Home Page Chess Life Magazine 2014 March Lenderman Leads US Champs
|Lenderman Leads US Champs|
|By Brian Jerauld|
|May 11, 2014|
SAINT LOUIS (May 11, 2014) -- Full-point victories: A dime a dozen for the ladies; but hard to come by for the men.
After ten draws and only two wins since the tournament’s start, the U.S. Championship saw just two more wins in Saturday’s third round. Aleksandr Lenderman’s second victory of the competition set him alone out front with 2.5/3, and Timur Gareev trails with 2/3 after adding a win over Daniel Naroditsky to a pair of draws.
Meanwhile, no one in the U.S. Women’s Championship shows interest in chopping points, with Saturday showcasing another four wins out of five games - though the standings have taken a familiar shape. Irina Krush and Anna Zatonskih, who have split the women’s national title four times each over the last eight years, are tied atop with 2.5/3.
Trailing just a half-point behind the perennials, however, is 13-year-old Ashritha Eswaran, who earned her second point in three rounds in her first-ever appearance in the national championship. The California native turned in her second marathon-endgame dazzler of the tournament on Saturday, this time over Camilla Baginskaite as the women’s tournament heads into a rest day on Mother’s Day.
In the U.S. Championship on Sunday, Lenderman will take the white pieces against Ray Robson, also with 2/3 and tied with Gareev for second place.
Lenderman has led since round one, though not without a bit of luck on his side: Despite being in clear losing positions in both of his first two matches, Lenderman took advantage of two 11th-hour lapses by his opponents to score 1.5 points. His game against Alejandro Ramirez on Saturday, however, was a bit more traditional in the art of winning.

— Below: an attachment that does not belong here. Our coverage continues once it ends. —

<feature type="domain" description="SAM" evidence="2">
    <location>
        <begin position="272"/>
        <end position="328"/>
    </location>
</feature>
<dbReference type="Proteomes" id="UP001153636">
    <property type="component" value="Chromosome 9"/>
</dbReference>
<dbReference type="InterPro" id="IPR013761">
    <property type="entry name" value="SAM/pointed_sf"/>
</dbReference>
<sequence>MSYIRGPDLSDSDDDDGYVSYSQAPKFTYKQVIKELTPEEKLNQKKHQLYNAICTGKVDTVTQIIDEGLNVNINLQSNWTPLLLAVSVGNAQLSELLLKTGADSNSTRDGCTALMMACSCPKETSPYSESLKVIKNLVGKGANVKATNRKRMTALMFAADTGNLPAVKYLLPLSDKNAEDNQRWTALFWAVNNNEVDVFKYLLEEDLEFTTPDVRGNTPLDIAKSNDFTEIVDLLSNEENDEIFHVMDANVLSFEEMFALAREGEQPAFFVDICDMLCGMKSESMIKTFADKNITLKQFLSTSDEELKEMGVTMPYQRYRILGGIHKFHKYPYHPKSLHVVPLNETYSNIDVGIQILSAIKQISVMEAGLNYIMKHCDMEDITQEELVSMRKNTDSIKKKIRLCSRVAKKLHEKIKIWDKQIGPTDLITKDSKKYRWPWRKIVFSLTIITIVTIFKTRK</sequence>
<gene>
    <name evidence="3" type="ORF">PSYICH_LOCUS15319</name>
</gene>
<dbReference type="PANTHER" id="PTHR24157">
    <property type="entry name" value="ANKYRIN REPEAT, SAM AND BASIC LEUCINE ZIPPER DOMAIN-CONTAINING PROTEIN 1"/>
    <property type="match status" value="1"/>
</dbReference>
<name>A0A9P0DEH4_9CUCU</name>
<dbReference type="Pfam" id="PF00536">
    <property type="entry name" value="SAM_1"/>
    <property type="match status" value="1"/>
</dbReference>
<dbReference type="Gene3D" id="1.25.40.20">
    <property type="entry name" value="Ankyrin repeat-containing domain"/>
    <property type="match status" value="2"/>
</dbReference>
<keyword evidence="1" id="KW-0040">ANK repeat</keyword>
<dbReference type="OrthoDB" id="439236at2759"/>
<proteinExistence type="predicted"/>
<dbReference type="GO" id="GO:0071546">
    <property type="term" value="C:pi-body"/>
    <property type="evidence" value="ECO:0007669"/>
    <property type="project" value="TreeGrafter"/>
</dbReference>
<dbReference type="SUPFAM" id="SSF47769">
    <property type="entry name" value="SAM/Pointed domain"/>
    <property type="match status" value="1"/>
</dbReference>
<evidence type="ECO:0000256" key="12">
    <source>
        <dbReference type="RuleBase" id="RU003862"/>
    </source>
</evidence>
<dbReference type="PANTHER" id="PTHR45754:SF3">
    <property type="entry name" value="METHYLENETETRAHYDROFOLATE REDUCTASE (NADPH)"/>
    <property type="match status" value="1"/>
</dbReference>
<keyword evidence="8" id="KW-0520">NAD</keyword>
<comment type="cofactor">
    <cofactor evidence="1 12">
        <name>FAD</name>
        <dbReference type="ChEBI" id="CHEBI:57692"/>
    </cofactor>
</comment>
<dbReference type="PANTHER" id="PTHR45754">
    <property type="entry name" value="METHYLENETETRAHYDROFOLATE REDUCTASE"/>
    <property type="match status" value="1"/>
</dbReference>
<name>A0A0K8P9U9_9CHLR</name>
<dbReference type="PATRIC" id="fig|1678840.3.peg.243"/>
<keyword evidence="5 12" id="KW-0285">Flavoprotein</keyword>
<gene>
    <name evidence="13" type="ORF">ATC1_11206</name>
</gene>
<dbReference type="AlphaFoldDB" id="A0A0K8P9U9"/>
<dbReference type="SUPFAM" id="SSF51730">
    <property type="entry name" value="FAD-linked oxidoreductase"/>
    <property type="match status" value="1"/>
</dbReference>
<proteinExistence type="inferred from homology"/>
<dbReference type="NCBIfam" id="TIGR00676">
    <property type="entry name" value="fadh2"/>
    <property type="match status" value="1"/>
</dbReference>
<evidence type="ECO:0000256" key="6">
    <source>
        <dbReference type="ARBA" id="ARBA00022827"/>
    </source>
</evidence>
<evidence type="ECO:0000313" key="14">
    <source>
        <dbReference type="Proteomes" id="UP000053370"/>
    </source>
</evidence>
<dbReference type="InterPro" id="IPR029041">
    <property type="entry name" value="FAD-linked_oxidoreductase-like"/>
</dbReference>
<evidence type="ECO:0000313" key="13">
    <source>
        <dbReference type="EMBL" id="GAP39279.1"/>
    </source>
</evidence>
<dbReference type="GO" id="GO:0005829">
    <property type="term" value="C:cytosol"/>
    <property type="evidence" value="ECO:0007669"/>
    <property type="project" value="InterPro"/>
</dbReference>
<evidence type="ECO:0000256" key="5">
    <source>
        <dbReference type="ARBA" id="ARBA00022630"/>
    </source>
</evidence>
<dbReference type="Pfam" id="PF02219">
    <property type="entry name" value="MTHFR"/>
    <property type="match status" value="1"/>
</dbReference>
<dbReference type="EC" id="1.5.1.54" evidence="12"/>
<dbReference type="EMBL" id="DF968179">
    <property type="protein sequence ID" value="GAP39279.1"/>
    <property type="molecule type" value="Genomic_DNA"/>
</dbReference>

One would think Ramirez is well-booked in the French defense after using it to hold a draw against Gata Kamsky in round 2, but Lenderman came prepped with a shocking line out of the Tarrasch that featured a voluntarily 14...Kf8 before castling. Even more surprising was his follow-up h6-h5 and 16...Ng4 that began Ramirez’ suffering for the rest of the game. His clock was below 15 minutes by move 20.
Ramirez endured the agony for 62 moves, however, clinging to an endgame down an exchange with four scattered pawns before resigning.
“Part of it was prep, but then I didn’t remember all of it, and I was figuring it out at the board,” Lenderman said. “Kf8 I knew. With h5, I was debating if I should play b5 first or stuff like that. I knew h5 was the idea for sure after Ng3, but I couldn’t remember if I played it at the right time; it looks like I did.”
In an extreme reversal of roles, it was the 13-year-old Eswaran who proved to have ice in her veins and, instead, the veteran who fumbled in time pressure. Camilla Baginskaite made an illegal move in her 62nd play, touching her queen while her king was in check and ultimately surrendering the point.
Baginskaite had found early equalization and was even enjoying a lead after her knight found a solid outpost at 14...Nxc5. Then, her follow-up 15...Bg5 forced a trade of the dark-squared bishops and left her knight as the superior minor piece.